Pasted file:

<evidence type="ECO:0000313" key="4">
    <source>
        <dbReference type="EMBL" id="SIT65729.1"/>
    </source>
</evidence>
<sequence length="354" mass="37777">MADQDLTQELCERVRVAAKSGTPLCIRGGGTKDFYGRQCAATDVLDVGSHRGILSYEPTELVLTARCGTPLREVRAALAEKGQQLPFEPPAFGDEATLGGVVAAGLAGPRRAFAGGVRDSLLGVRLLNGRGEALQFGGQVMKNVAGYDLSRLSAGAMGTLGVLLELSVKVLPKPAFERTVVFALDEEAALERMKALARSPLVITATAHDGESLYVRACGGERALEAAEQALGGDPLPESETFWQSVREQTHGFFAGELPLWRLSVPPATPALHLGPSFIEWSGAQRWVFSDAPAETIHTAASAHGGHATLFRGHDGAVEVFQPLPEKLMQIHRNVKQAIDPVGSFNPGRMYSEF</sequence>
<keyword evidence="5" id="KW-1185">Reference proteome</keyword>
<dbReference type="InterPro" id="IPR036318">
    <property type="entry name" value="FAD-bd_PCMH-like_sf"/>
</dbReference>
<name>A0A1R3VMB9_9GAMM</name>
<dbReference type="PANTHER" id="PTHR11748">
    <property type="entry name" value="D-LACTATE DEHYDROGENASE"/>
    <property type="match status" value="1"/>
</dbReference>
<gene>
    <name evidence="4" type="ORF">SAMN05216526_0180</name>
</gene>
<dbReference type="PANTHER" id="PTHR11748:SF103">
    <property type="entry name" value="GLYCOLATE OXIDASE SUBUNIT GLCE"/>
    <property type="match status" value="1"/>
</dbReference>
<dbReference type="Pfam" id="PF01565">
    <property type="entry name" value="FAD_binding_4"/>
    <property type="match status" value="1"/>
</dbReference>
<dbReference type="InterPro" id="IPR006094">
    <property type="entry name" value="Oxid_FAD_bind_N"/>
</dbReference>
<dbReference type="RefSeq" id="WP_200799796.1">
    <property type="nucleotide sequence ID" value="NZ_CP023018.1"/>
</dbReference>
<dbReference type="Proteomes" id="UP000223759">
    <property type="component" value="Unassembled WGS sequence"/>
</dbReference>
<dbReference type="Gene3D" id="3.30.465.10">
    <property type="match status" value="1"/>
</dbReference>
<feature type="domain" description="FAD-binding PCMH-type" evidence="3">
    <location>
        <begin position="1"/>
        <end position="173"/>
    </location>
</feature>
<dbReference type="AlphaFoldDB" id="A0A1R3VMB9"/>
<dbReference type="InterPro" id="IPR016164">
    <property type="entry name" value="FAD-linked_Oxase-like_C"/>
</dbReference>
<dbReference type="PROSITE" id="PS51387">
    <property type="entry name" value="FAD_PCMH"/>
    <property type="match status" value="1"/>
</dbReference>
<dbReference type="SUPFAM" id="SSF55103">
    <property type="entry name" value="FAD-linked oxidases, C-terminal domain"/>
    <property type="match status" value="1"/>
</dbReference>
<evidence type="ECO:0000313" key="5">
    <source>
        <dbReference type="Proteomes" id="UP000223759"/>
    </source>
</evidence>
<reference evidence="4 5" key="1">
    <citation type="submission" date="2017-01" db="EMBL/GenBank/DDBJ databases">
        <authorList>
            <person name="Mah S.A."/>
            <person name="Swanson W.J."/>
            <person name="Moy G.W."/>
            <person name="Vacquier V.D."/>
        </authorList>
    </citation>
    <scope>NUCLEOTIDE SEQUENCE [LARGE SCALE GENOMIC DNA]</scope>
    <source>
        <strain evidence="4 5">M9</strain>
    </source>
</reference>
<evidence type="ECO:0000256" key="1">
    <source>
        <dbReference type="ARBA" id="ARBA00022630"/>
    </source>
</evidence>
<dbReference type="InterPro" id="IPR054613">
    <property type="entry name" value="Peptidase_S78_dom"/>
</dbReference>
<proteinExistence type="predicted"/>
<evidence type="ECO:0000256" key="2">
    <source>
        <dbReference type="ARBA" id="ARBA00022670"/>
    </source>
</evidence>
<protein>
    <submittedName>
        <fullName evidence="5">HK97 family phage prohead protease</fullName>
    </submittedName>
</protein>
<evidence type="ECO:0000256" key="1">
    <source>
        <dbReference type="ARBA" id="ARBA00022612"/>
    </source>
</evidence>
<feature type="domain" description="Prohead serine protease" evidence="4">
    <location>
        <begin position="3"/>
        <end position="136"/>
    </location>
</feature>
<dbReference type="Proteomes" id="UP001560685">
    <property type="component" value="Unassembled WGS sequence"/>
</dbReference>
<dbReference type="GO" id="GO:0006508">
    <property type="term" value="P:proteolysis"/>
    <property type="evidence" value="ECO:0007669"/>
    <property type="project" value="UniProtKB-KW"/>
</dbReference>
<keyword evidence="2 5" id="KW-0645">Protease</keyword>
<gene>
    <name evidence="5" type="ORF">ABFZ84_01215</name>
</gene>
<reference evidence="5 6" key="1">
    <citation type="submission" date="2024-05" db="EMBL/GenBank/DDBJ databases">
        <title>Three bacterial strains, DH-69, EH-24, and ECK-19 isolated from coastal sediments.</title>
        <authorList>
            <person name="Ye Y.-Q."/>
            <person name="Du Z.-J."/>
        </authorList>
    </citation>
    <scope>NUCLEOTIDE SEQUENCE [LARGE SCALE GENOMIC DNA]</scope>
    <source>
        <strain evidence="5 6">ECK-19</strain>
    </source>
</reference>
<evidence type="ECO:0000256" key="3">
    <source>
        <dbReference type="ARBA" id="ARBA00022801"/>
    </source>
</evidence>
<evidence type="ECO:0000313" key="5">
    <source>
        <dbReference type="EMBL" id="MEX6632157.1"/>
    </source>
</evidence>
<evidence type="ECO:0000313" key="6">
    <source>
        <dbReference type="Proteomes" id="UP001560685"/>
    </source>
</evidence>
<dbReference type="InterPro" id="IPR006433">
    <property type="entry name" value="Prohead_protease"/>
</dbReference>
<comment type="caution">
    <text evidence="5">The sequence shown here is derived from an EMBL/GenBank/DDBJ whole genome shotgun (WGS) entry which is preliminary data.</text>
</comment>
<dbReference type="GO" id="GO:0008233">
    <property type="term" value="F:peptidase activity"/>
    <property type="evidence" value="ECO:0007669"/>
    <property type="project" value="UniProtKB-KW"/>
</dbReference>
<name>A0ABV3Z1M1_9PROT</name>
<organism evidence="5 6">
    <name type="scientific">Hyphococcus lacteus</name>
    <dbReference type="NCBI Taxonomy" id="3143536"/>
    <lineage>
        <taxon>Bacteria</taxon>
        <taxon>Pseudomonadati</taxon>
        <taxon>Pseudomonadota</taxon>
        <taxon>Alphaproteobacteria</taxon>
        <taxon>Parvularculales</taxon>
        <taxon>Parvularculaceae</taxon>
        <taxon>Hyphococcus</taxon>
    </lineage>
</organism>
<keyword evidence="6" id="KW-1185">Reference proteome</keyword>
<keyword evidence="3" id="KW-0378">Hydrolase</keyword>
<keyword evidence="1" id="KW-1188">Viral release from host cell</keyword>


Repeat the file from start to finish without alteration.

<evidence type="ECO:0000313" key="4">
    <source>
        <dbReference type="EMBL" id="SIT65729.1"/>
    </source>
</evidence>
<sequence length="354" mass="37777">MADQDLTQELCERVRVAAKSGTPLCIRGGGTKDFYGRQCAATDVLDVGSHRGILSYEPTELVLTARCGTPLREVRAALAEKGQQLPFEPPAFGDEATLGGVVAAGLAGPRRAFAGGVRDSLLGVRLLNGRGEALQFGGQVMKNVAGYDLSRLSAGAMGTLGVLLELSVKVLPKPAFERTVVFALDEEAALERMKALARSPLVITATAHDGESLYVRACGGERALEAAEQALGGDPLPESETFWQSVREQTHGFFAGELPLWRLSVPPATPALHLGPSFIEWSGAQRWVFSDAPAETIHTAASAHGGHATLFRGHDGAVEVFQPLPEKLMQIHRNVKQAIDPVGSFNPGRMYSEF</sequence>
<keyword evidence="5" id="KW-1185">Reference proteome</keyword>
<dbReference type="InterPro" id="IPR036318">
    <property type="entry name" value="FAD-bd_PCMH-like_sf"/>
</dbReference>
<name>A0A1R3VMB9_9GAMM</name>
<dbReference type="PANTHER" id="PTHR11748">
    <property type="entry name" value="D-LACTATE DEHYDROGENASE"/>
    <property type="match status" value="1"/>
</dbReference>
<gene>
    <name evidence="4" type="ORF">SAMN05216526_0180</name>
</gene>
<dbReference type="PANTHER" id="PTHR11748:SF103">
    <property type="entry name" value="GLYCOLATE OXIDASE SUBUNIT GLCE"/>
    <property type="match status" value="1"/>
</dbReference>
<dbReference type="Pfam" id="PF01565">
    <property type="entry name" value="FAD_binding_4"/>
    <property type="match status" value="1"/>
</dbReference>
<dbReference type="InterPro" id="IPR006094">
    <property type="entry name" value="Oxid_FAD_bind_N"/>
</dbReference>
<dbReference type="RefSeq" id="WP_200799796.1">
    <property type="nucleotide sequence ID" value="NZ_CP023018.1"/>
</dbReference>
<dbReference type="Proteomes" id="UP000223759">
    <property type="component" value="Unassembled WGS sequence"/>
</dbReference>
<dbReference type="Gene3D" id="3.30.465.10">
    <property type="match status" value="1"/>
</dbReference>
<feature type="domain" description="FAD-binding PCMH-type" evidence="3">
    <location>
        <begin position="1"/>
        <end position="173"/>
    </location>
</feature>
<dbReference type="AlphaFoldDB" id="A0A1R3VMB9"/>
<dbReference type="InterPro" id="IPR016164">
    <property type="entry name" value="FAD-linked_Oxase-like_C"/>
</dbReference>
<dbReference type="PROSITE" id="PS51387">
    <property type="entry name" value="FAD_PCMH"/>
    <property type="match status" value="1"/>
</dbReference>
<dbReference type="SUPFAM" id="SSF55103">
    <property type="entry name" value="FAD-linked oxidases, C-terminal domain"/>
    <property type="match status" value="1"/>
</dbReference>
<evidence type="ECO:0000313" key="5">
    <source>
        <dbReference type="Proteomes" id="UP000223759"/>
    </source>
</evidence>
<reference evidence="4 5" key="1">
    <citation type="submission" date="2017-01" db="EMBL/GenBank/DDBJ databases">
        <authorList>
            <person name="Mah S.A."/>
            <person name="Swanson W.J."/>
            <person name="Moy G.W."/>
            <person name="Vacquier V.D."/>
        </authorList>
    </citation>
    <scope>NUCLEOTIDE SEQUENCE [LARGE SCALE GENOMIC DNA]</scope>
    <source>
        <strain evidence="4 5">M9</strain>
    </source>
</reference>
<evidence type="ECO:0000256" key="1">
    <source>
        <dbReference type="ARBA" id="ARBA00022630"/>
    </source>
</evidence>
<dbReference type="InterPro" id="IPR054613">
    <property type="entry name" value="Peptidase_S78_dom"/>
</dbReference>
<proteinExistence type="predicted"/>
<evidence type="ECO:0000256" key="2">
    <source>
        <dbReference type="ARBA" id="ARBA00022670"/>
    </source>
</evidence>
<protein>
    <submittedName>
        <fullName evidence="5">HK97 family phage prohead protease</fullName>
    </submittedName>
</protein>
<evidence type="ECO:0000256" key="1">
    <source>
        <dbReference type="ARBA" id="ARBA00022612"/>
    </source>
</evidence>
<feature type="domain" description="Prohead serine protease" evidence="4">
    <location>
        <begin position="3"/>
        <end position="136"/>
    </location>
</feature>
<dbReference type="Proteomes" id="UP001560685">
    <property type="component" value="Unassembled WGS sequence"/>
</dbReference>
<dbReference type="GO" id="GO:0006508">
    <property type="term" value="P:proteolysis"/>
    <property type="evidence" value="ECO:0007669"/>
    <property type="project" value="UniProtKB-KW"/>
</dbReference>
<keyword evidence="2 5" id="KW-0645">Protease</keyword>
<gene>
    <name evidence="5" type="ORF">ABFZ84_01215</name>
</gene>
<reference evidence="5 6" key="1">
    <citation type="submission" date="2024-05" db="EMBL/GenBank/DDBJ databases">
        <title>Three bacterial strains, DH-69, EH-24, and ECK-19 isolated from coastal sediments.</title>
        <authorList>
            <person name="Ye Y.-Q."/>
            <person name="Du Z.-J."/>
        </authorList>
    </citation>
    <scope>NUCLEOTIDE SEQUENCE [LARGE SCALE GENOMIC DNA]</scope>
    <source>
        <strain evidence="5 6">ECK-19</strain>
    </source>
</reference>
<evidence type="ECO:0000256" key="3">
    <source>
        <dbReference type="ARBA" id="ARBA00022801"/>
    </source>
</evidence>
<evidence type="ECO:0000313" key="5">
    <source>
        <dbReference type="EMBL" id="MEX6632157.1"/>
    </source>
</evidence>
<evidence type="ECO:0000313" key="6">
    <source>
        <dbReference type="Proteomes" id="UP001560685"/>
    </source>
</evidence>
<dbReference type="InterPro" id="IPR006433">
    <property type="entry name" value="Prohead_protease"/>
</dbReference>
<comment type="caution">
    <text evidence="5">The sequence shown here is derived from an EMBL/GenBank/DDBJ whole genome shotgun (WGS) entry which is preliminary data.</text>
</comment>
<dbReference type="GO" id="GO:0008233">
    <property type="term" value="F:peptidase activity"/>
    <property type="evidence" value="ECO:0007669"/>
    <property type="project" value="UniProtKB-KW"/>
</dbReference>
<name>A0ABV3Z1M1_9PROT</name>
<organism evidence="5 6">
    <name type="scientific">Hyphococcus lacteus</name>
    <dbReference type="NCBI Taxonomy" id="3143536"/>
    <lineage>
        <taxon>Bacteria</taxon>
        <taxon>Pseudomonadati</taxon>
        <taxon>Pseudomonadota</taxon>
        <taxon>Alphaproteobacteria</taxon>
        <taxon>Parvularculales</taxon>
        <taxon>Parvularculaceae</taxon>
        <taxon>Hyphococcus</taxon>
    </lineage>
</organism>
<keyword evidence="6" id="KW-1185">Reference proteome</keyword>
<keyword evidence="3" id="KW-0378">Hydrolase</keyword>
<keyword evidence="1" id="KW-1188">Viral release from host cell</keyword>